“We saw a limitation in the literature,” she said. “We tried to address it, and in the process made some exciting discoveries. We are now seeing if we can take those discoveries one step further into the anti-cancer drug discovery area.”
One of the challenges in synthesizing chromanones is that conventional catalysts, which work by forming strong covalent bonds with their target molecules, are often not effective because it can be difficult to form covalent bonds with chromanones. What is needed are molecules that can form weaker hydrogen bonds with anions, or negatively charged regions of the target molecule.
Mattson’s group was the first to show that the ability of silanediols to recognize anions in other molecules and to act as so-called hydrogen-bond donors made them potential enantioselective catalysts. In an essay published in the Nov. 10, 2017, issue of Science (“Tricks for noncovalent catalysis,” vol. 358, no. 6364), Mattson comments on the growing family of hydrogen-bond-donor catalysts, including silanediols, which may open the door for the development of a wide range of new pharmaceuticals and agrochemicals. A better understanding of the anion recognition and hydrogen-bond–donor processes, she says, “should inspire the discovery of new catalysts combinations and their associated methods for complex molecule construction.”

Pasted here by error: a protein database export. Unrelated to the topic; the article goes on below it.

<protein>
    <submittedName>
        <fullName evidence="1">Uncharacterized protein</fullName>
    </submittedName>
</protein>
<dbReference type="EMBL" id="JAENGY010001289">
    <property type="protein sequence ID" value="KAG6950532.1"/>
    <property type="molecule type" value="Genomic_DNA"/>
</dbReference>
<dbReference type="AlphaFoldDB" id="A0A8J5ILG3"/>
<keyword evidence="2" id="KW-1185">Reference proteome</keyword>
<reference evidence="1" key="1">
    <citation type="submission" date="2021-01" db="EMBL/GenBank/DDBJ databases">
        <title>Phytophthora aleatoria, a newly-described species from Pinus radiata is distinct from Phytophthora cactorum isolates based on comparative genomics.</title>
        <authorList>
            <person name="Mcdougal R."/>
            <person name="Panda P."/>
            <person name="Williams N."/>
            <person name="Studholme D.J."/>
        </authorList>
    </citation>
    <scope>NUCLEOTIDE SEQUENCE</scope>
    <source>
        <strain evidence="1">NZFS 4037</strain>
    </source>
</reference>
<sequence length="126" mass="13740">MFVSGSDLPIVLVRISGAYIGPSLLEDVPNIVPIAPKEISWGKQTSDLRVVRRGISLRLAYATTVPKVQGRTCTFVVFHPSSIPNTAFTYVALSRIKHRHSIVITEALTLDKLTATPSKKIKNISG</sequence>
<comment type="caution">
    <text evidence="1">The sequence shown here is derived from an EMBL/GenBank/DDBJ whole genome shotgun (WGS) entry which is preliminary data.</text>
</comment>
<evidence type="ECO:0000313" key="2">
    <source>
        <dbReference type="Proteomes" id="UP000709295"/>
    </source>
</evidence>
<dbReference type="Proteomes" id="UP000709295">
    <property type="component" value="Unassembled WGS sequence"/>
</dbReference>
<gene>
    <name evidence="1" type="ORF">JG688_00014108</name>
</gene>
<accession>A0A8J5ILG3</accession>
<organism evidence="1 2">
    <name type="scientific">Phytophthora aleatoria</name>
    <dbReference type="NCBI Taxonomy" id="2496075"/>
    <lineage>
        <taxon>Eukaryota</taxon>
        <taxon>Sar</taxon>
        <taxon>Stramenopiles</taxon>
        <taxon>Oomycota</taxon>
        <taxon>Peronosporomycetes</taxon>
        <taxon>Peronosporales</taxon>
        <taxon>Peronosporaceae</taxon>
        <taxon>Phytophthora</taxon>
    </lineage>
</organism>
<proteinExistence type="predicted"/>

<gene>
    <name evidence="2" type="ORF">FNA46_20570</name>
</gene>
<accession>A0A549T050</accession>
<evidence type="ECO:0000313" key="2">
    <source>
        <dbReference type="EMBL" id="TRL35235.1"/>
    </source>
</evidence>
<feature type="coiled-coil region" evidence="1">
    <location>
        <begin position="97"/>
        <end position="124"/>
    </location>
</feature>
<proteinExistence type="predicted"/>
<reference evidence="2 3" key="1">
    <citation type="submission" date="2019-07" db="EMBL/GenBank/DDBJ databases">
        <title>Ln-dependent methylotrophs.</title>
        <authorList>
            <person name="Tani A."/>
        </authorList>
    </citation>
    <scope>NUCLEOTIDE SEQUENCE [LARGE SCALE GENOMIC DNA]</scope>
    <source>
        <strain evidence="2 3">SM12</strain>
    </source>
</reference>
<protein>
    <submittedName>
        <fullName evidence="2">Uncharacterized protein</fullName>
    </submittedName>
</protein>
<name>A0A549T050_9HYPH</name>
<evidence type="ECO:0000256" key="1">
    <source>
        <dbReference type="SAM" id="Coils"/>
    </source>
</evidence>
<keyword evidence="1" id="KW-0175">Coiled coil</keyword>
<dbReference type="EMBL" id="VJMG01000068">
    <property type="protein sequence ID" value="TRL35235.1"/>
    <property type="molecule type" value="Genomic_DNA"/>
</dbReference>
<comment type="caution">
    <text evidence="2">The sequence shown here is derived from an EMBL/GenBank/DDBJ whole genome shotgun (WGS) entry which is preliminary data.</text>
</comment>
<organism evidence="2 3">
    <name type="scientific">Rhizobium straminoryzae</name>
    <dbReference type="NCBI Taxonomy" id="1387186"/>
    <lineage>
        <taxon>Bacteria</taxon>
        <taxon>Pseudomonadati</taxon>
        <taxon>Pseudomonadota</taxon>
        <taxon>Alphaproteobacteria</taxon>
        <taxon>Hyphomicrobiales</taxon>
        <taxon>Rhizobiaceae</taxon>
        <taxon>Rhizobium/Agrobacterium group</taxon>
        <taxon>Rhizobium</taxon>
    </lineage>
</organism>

With the NIH funding, Mattson hopes, first, to demonstrate that silanediols, by acting as hydrogen-bond donors, are able to control the synthesis of chromanones so that the process produces only the desired stereoisomer. The next step will be to build a library of new chromanones that can be tested for their activity against various cancers, including chemotherapy-resistance cancers, in collaboration with researchers at the University of Massachusetts Medical School.
She says she believes these novel molecules can also be useful tools for better understanding the biological pathways associated with chemotherapy resistance, which could open the door to further drug discovery. “Cisplatin works by one mechanism of action, and that mechanism is not effective against resistant cell lines,” she said. “There are very likely many other mechanisms for targeting cancer cells. If we can determine what they are and identify the biological pathways that are associated with them, that could give us new targets for anti-cancer drug development.”
Because chromanones have been shown to have activity against a wide range of diseases, including malaria, and can also be effective antibiotics, Mattson says the tools she and her team are developing may prove useful in drug discovery, generally, and not just in the development of cancer medications. “We have been developing these tools and our understanding of silanediols for several years now,” she said. “It is thrilling that we have now found a truly exciting and useful application for them.”